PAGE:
Types Of Mushrooms

Foraging for wild mushrooms is a favorite fall pastime in other countries, where kids learn to identify the best choices from their experienced grandparents. But this is far less the case in the United States. That means that if you decide to go out mushroom hunting, you'll need to train yourself to identify safe, edible mushrooms as well as inedible and poisonous ones. You can find a dozen different guidebooks for sale, but it's far better to practice with someone who already has it down. The problem is that some of the most toxic mushrooms look very much like some edible ones, so you need a pair of expert eyes.

A hand holds a basket filled with mushrooms
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Run wild mushrooms by an expert before eating even one.

Bolets or Cepes

Cepe - Edible Mushroom
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Bolets, called cepes in Europe, are among the best edible mushrooms.

In France they call the cepe (Boletus edulis) the king of mushrooms. You may know this wild mushroom as porcini or king bolet, and if you've ever tasted it pan fried in olive oil or cooked in an omelet, you're in love. You can identify this mushroom by its distinct fragrance that makes you think of fermented dough. It generally grows near the roots of oak, pine, spruce or fir trees, appearing in late summer and fall. The mushroom cap can grow to some 6 inches in diameter and is a mahogany brown. The stem base is bulbous. When you cut into a cepe, the inner flesh is white or straw-colored. The underside of the cap is always sponge-like, with pores not gills.


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Sweet-smelling chanterelles often grow in clusters.

What is golden and shaped like a trumpet? A delicious, easily recognized wild mushroom called the chanterelle (Cantharellus cibarius) fits that description. Beloved in Europe, it is found throughout the world and is the state mushroom of Oregon. If you find a patch this year, usually near hardwoods or conifer trees, you can probably find them in the same place next year.

A key identification point for the chanterelle is that the stem turns into the cap -- they are not separate elements. If the mushroom has a cap you can pop off, it is not a chanterelle. The yellow color of the funnel-shaped mushroom ranges from deep orange to pale yellow, but generally it's the color of an egg yolk.The inner flesh is paler and deliciously meaty, with forking gills running down the underside all the way to the stalk. The chanterelle smells sweet and fruity, not unlike apricots or peaches.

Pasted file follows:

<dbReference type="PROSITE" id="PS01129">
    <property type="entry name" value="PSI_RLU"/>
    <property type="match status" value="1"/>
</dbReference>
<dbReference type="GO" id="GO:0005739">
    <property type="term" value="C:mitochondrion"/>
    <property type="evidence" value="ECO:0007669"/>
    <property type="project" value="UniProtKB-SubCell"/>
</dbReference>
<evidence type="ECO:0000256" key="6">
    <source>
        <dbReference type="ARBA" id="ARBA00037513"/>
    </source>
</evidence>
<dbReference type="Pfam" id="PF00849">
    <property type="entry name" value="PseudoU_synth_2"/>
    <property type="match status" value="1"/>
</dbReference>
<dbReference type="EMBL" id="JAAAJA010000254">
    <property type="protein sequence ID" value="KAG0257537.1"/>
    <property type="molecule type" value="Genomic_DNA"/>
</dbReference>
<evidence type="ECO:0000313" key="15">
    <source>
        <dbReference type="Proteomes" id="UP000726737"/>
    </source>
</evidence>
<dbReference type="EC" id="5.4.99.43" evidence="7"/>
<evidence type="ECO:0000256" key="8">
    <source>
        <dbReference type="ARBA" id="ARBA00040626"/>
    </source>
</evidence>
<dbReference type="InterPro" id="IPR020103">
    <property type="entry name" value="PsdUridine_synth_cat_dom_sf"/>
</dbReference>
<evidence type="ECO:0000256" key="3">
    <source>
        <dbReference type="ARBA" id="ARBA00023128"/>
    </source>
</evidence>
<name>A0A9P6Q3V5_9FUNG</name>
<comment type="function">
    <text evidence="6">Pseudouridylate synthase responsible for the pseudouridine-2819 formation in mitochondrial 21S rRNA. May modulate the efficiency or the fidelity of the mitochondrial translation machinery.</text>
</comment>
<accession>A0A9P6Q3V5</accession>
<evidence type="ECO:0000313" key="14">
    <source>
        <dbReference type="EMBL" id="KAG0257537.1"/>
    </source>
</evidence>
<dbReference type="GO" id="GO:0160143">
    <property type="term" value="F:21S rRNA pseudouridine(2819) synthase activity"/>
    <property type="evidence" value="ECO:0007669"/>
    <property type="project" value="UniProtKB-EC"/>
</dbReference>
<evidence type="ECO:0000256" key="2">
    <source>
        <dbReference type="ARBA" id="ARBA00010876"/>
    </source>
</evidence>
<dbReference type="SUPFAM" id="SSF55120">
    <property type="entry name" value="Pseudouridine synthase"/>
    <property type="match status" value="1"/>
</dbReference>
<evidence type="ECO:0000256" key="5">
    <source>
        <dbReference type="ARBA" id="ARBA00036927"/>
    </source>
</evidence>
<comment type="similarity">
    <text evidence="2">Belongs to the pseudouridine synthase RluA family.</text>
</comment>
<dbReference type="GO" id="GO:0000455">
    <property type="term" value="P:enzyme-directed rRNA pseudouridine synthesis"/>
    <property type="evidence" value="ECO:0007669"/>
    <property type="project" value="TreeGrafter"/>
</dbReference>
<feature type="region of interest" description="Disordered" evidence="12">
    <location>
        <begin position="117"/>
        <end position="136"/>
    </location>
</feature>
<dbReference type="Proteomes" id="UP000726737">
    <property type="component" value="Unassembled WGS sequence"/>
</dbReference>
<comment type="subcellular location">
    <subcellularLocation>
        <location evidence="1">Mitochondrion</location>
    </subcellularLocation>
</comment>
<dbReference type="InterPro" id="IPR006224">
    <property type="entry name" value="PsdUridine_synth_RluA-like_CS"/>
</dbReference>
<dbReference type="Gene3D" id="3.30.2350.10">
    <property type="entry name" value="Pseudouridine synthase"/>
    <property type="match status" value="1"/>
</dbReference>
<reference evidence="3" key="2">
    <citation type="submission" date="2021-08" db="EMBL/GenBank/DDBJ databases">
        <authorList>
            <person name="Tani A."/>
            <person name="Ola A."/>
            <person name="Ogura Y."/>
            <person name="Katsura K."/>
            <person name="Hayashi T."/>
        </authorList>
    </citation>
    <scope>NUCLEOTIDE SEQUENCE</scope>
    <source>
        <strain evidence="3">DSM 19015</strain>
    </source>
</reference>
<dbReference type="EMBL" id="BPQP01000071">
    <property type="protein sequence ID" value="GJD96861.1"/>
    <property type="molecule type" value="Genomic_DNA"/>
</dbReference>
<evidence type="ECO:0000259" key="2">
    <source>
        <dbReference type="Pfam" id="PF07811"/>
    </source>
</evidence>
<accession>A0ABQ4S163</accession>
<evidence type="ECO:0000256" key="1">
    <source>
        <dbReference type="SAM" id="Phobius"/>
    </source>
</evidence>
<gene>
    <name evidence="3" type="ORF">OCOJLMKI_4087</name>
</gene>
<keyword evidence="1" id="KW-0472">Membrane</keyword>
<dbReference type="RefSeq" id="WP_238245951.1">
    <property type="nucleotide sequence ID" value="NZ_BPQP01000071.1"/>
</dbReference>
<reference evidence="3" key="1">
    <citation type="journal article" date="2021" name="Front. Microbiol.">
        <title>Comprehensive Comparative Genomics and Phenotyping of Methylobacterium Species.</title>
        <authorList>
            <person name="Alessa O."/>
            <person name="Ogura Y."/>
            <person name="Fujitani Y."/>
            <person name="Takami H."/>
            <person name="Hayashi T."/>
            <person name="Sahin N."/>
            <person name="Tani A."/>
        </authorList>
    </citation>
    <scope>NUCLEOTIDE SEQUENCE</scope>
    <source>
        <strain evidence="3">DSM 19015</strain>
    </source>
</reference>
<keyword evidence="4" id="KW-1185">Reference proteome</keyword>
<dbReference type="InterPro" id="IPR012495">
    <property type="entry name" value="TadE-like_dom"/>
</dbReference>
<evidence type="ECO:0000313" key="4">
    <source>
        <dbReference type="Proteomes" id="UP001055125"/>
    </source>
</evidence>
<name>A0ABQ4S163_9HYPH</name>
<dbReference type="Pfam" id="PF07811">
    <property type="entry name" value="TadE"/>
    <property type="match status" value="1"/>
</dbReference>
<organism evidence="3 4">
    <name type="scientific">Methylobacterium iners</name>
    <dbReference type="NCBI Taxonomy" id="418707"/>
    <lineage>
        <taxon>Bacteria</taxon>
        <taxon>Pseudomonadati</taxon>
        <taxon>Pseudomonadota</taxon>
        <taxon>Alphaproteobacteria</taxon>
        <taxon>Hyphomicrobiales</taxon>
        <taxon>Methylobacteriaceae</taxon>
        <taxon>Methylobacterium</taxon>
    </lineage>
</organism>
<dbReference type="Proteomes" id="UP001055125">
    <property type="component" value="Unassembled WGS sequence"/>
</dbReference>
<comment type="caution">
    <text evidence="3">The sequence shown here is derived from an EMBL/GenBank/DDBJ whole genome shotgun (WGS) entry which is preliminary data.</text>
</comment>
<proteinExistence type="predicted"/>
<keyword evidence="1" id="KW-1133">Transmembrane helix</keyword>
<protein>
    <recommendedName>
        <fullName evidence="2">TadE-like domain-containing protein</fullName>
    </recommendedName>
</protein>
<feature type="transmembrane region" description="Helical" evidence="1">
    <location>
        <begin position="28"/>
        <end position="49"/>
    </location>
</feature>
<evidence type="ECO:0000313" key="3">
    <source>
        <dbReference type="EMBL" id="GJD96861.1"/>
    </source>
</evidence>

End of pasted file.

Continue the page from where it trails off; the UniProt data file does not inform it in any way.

Oyster Mushrooms

fresh oyster mushrooms on a dead tree
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Oyster mushrooms are popular with mushroom foragers.

Recognize the oyster mushroom (Pleurotus ostreatus) by its oyster-shaped cap and its decurrent gills. This means that the gills (lines on the underside of the cap) run right down into the stem. Oyster mushrooms commonly grow in overlapping clusters in a formation that looks like little shelves. They are usually light colored, white or oatmeal, and often grow on the trunk of dead or dying trees like beech or aspen. That's because they are saprotrophic, meaning they feed on dead material.

Poisonous Amanita

Family of dangerous Amanita phalloides
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Death cap mushrooms are some of the deadliest.

If you are going out foraging for mushrooms, you need to learn to identify the death cap (Amanita phalloides), said to have caused more poisoning deaths than any other mushroom species. These fungi contain a deadly amatoxin that slowly shuts down the liver and kidneys of someone who eats it. One cap is said to be sufficient to cause death. The death cap doesn't look gaudy like its red-capped relative the amanita muscaria, but is a pale, toady green. All amanitas have a kind of white sac or veil at the base of the stem that breaks as the mushroom grows and often hangs like tissue from its cap. Look for death caps in the autumn near trees like oak and pine, but sometimes in grassy fields.

Teo Spengler

Teo Spengler

From Alaska to California, from France's Basque Country to Mexico's Pacific Coast, Teo Spengler has dug the soil, planted seeds and helped trees, flowers and veggies thrive. A professional writer and consummate gardener, Spengler has written about home and garden for Gardening Know How, San Francisco Chronicle, Gardening Guide and Go Banking Rates. She earned a BA from U.C. Santa Cruz, a law degree from U.C. Berkeley's Boalt Hall, and an MA and MFA from San Francisco State. She currently divides her life between San Francisco and southwestern France.